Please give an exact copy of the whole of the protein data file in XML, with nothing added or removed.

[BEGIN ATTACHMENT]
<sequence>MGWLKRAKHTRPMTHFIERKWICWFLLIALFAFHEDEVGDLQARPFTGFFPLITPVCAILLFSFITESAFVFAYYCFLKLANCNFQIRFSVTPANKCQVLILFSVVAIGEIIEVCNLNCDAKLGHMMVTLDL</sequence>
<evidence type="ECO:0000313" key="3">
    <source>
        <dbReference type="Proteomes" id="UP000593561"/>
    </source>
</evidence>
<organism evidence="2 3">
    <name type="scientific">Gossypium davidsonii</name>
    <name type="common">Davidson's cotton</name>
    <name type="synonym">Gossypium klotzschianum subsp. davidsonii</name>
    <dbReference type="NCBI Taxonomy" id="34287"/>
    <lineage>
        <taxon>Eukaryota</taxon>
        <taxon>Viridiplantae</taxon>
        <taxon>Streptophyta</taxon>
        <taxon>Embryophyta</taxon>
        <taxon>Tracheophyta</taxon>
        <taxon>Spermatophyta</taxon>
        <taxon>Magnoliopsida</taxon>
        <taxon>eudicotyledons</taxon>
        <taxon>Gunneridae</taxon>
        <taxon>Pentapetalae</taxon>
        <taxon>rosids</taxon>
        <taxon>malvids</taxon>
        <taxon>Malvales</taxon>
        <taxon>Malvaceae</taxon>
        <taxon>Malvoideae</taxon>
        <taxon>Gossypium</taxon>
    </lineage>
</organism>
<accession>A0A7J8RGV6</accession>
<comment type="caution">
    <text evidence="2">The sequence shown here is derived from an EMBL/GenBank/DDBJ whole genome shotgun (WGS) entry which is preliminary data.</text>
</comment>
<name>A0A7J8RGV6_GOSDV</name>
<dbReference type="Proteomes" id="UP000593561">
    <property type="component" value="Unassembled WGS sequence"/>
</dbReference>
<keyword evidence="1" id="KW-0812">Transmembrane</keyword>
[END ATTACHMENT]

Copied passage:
<sequence>MGWLKRAKHTRPMTHFIERKWICWFLLIALFAFHEDEVGDLQARPFTGFFPLITPVCAILLFSFITESAFVFAYYCFLKLANCNFQIRFSVTPANKCQVLILFSVVAIGEIIEVCNLNCDAKLGHMMVTLDL</sequence>
<evidence type="ECO:0000313" key="3">
    <source>
        <dbReference type="Proteomes" id="UP000593561"/>
    </source>
</evidence>
<organism evidence="2 3">
    <name type="scientific">Gossypium davidsonii</name>
    <name type="common">Davidson's cotton</name>
    <name type="synonym">Gossypium klotzschianum subsp. davidsonii</name>
    <dbReference type="NCBI Taxonomy" id="34287"/>
    <lineage>
        <taxon>Eukaryota</taxon>
        <taxon>Viridiplantae</taxon>
        <taxon>Streptophyta</taxon>
        <taxon>Embryophyta</taxon>
        <taxon>Tracheophyta</taxon>
        <taxon>Spermatophyta</taxon>
        <taxon>Magnoliopsida</taxon>
        <taxon>eudicotyledons</taxon>
        <taxon>Gunneridae</taxon>
        <taxon>Pentapetalae</taxon>
        <taxon>rosids</taxon>
        <taxon>malvids</taxon>
        <taxon>Malvales</taxon>
        <taxon>Malvaceae</taxon>
        <taxon>Malvoideae</taxon>
        <taxon>Gossypium</taxon>
    </lineage>
</organism>
<accession>A0A7J8RGV6</accession>
<comment type="caution">
    <text evidence="2">The sequence shown here is derived from an EMBL/GenBank/DDBJ whole genome shotgun (WGS) entry which is preliminary data.</text>
</comment>
<name>A0A7J8RGV6_GOSDV</name>
<dbReference type="Proteomes" id="UP000593561">
    <property type="component" value="Unassembled WGS sequence"/>
</dbReference>
<keyword evidence="1" id="KW-0812">Transmembrane</keyword>